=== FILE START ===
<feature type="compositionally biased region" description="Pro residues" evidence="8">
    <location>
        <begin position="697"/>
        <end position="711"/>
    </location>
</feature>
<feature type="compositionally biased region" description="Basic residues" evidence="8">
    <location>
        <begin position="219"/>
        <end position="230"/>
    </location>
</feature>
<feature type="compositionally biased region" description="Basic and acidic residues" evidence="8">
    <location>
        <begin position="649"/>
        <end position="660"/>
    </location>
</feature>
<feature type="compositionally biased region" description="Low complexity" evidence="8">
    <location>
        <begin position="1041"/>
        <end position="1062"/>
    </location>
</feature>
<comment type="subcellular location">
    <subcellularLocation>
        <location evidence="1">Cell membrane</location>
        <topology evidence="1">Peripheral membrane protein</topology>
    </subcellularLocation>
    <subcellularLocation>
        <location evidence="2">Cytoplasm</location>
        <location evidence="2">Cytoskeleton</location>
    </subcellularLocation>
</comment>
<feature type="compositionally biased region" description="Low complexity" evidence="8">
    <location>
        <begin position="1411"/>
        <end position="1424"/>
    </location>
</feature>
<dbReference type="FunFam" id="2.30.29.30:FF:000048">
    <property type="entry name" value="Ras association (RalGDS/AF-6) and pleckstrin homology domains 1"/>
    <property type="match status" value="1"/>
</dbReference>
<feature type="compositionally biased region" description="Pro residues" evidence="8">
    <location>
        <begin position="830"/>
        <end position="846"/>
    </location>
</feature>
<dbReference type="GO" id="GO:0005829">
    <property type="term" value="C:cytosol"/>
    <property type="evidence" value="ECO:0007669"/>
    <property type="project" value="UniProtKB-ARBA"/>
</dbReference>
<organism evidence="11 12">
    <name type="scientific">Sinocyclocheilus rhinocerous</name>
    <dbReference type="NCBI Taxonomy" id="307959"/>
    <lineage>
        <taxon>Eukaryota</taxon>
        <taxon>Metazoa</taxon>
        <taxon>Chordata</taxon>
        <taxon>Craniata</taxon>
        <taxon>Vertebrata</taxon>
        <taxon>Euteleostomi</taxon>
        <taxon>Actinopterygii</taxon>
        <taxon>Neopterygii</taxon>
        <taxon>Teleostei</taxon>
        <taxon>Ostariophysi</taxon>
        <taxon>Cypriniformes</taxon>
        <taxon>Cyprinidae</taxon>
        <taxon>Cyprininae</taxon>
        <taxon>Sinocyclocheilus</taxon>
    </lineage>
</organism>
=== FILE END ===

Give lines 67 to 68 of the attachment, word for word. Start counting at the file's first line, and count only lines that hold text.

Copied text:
        <taxon>Neopterygii</taxon>
        <taxon>Teleostei</taxon>